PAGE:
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Seanyjonny 06-21-09 02:51 PM

Bike chain messing up
Ive been having a problem lately with my bike chain messing up whenever i apply force to speed up. It makes like a clicking sound like your switching gears and sometimes my foot slides off the pedal and hits the ground or something to that effect. Any suggestions on what the problem is or what i can do to fix it?

bkaapcke 06-21-09 03:02 PM

Sounds like it's time for a new chain and cassette. bk

rumrunn6 06-21-09 06:23 PM

try cleaning and lubing and look for a frozen link. use rubber gloves if you have them and plenty of paper towel. a step stool for your butt will be helpful too. next thing to check is cable adjustment. if all that is OK then worn chain can causes skipping. but it doesn't sound like skipping.

Seanyjonny 06-22-09 09:55 AM

Yeah im a beginner so i dont really know all too much what your talking about lol sorry, but about the cable (this is a Mtn. Bike btw), there are three cables, 2 leading from the two gear things (the 1-3 gears and 1-7 gears) and 1 leading from the back brake handle to the frame infront of the seat, the one from the 1-3 gears are frayed and hanging off PAST where its supposed to go in, some wires are going in like normal and some are sticking out past it and those 1-3 gears no longer work and its stuck in the 1st one, so if that is affecting my problem or not i dont know.

Seanyjonny 06-22-09 09:59 AM

This isnt MY bike but this is the same kind i have, Schwinn Sidewinder, but this might help my description.

rumrunn6 06-22-09 10:06 AM

well when a cable goes into a connector, it also comes out the other side. Since the part of the cables that is sticking out the other side is just extra - then it's OK if it gets frayed.

it sounds like the bike needs an experienced hand to give it a quick overhaul. sometimes a friendly bike shop can help you without making you feel stupid or charging you a lot of money. depends on the neighborhood. you might be better off finding a community center that has a used bike shop where they fix up old bikes and then sell them. you might also check your local "craigslist" in the bike section, you can post an ad looking for an amateur bike mechanic.

you can get specific information here about specific things, and it helps to show pictures. then with some new information and some simple tools you can try to make some simple adjustments. sounds like you're in for a learning curve, but if you're game, this is the place.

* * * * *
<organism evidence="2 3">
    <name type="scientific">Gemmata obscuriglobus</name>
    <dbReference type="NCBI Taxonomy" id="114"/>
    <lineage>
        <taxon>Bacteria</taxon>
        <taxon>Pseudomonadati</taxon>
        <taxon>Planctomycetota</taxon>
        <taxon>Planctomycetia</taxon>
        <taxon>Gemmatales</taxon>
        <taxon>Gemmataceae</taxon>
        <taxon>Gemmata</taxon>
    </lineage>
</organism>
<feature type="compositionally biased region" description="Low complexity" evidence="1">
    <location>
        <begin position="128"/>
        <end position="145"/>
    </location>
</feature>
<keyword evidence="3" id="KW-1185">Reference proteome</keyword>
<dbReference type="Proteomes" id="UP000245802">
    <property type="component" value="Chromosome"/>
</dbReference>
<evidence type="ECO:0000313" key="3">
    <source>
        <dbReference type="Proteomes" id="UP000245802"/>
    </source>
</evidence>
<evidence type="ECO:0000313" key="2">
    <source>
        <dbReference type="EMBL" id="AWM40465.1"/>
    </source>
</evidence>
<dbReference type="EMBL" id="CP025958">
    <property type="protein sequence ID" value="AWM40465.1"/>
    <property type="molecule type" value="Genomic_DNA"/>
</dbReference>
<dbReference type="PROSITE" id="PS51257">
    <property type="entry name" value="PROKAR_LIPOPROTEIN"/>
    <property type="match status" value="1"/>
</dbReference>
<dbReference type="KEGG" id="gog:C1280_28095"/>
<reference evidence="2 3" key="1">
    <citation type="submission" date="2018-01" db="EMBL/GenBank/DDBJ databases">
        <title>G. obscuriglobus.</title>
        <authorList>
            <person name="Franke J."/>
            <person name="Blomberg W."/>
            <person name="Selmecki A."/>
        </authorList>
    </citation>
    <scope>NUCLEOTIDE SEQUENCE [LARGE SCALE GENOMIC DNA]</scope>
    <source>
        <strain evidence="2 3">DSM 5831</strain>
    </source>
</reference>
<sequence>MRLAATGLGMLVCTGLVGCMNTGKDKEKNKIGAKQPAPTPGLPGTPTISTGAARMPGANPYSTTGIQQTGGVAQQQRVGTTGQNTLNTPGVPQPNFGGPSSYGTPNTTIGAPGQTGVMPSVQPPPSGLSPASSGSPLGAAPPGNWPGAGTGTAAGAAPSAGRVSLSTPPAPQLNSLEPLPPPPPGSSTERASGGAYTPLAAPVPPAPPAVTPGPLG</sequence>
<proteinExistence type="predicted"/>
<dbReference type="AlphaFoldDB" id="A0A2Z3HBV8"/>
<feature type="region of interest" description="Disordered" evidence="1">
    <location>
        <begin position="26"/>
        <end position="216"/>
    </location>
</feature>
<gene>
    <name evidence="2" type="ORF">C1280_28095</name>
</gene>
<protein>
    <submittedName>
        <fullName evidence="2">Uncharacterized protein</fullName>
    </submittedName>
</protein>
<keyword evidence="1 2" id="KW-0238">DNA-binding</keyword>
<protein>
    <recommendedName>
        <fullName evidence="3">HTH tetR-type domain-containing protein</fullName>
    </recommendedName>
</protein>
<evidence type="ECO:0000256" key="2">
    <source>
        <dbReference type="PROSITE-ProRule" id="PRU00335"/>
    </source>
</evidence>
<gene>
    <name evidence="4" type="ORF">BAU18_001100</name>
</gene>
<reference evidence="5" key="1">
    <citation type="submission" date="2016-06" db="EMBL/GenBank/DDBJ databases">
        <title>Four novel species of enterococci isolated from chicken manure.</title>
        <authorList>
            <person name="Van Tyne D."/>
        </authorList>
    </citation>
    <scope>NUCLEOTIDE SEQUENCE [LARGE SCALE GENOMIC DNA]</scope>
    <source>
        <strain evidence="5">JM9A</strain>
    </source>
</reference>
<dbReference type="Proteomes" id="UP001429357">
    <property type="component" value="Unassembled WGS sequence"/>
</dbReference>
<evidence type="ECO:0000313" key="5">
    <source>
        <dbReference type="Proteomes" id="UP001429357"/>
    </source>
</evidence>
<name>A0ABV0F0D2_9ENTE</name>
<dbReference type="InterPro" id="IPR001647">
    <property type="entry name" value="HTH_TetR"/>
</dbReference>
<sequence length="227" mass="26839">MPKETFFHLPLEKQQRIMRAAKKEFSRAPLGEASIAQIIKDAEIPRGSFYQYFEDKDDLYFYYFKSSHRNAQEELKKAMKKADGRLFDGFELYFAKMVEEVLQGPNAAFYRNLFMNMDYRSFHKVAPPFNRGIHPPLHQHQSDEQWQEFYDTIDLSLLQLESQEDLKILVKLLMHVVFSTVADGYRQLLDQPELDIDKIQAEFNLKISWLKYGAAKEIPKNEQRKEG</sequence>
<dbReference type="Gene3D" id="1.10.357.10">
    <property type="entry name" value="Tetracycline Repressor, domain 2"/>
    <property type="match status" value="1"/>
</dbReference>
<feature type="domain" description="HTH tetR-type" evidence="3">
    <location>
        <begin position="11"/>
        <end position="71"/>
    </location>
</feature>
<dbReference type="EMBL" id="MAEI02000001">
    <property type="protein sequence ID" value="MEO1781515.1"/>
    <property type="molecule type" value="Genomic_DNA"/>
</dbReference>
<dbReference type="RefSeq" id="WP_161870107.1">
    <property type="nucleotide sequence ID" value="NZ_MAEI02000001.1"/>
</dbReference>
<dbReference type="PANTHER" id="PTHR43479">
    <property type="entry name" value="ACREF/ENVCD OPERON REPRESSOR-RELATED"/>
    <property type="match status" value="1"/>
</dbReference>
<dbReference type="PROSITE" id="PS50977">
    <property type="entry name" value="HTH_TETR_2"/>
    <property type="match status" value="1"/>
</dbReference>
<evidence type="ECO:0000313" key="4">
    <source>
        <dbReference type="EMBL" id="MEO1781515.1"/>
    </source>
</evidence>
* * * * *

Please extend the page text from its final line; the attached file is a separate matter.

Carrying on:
usually when we find old bikes the shifting and braking needs adjustment or repair. adjustment usually only requires simple tools like screw drivers or allen wrenches. repair may involve new brake pads, cables and cable housings (tubes the cable runs through). also lubrication can make things work better. I'll bet the bike is old and was left out in the rain and some parts are frozen by rust. it probably needs a good cleaning and lubrication, and maybe a few small parts.

if you're into it, this could be the right bike at the right time for you to learn from - you tube has lots of bike repair videos - check that out too!

Esteban32696 06-23-09 05:32 AM

Originally Posted by Seanyjonny (Post 9145018)
This isnt MY bike but this is the same kind i have, Schwinn Sidewinder, but this might help my description.

I have worked on several of these Schwinn bikes. While not a great bike, [ about $150 new ] they are OK for a person to ride occassionally, without any serious offroad work. It sounds like it does need a good " tune-up," & possible chain & cassette. [ rear sprockets ] Since you aren't familiar with bikes, you will either have to pay some shop to repair it, get a knowledgable friend, or watch some of the repair videos & get dirty. Good time to start learning.

FBinNY 06-23-09 06:48 AM

It doesn't matter if the cable is frayed where it hangs loose after the pinch bolt on the dreailleurs, bit if there's frayed cable near the levers, or along the length, it will affect the shifting performance.

Other things that could cause your problem are poor derailleur adjustment, and/or a worn chain and cassette. Check your chain for wear as follows: Lean your bike against a wall in a corner with the front wheel against the other wall. While pressing firmly on the pedals to tension the chain use a 12" ruler to measure a section of the chain.

On a new chain the pins will line up evenly every half inch, but as chains wear, each pin will be a bit beyond where it should be with the pin at the 12" mark visibly beyond the mark. If it's less than 1/16" beyond you're OK, more than 1/8" it's definitely toast, possibly your cassette too. Between 1/16" and 1/8" is a gray area and a judgement call, but your cassette is probably OK if you don't wait much longer to replace the chain.

Given that you're new to this, I suggest doing the chain check first, and then visiting a good LBS, preferably a smaller one run by active cyclists, and having them check and adjust the bike, and hopefully show you the basic adjustments you should do yourself from then on. Expect to pay, but from then on, you can start doing the simple stuff yourself, and building your knowledge over time.

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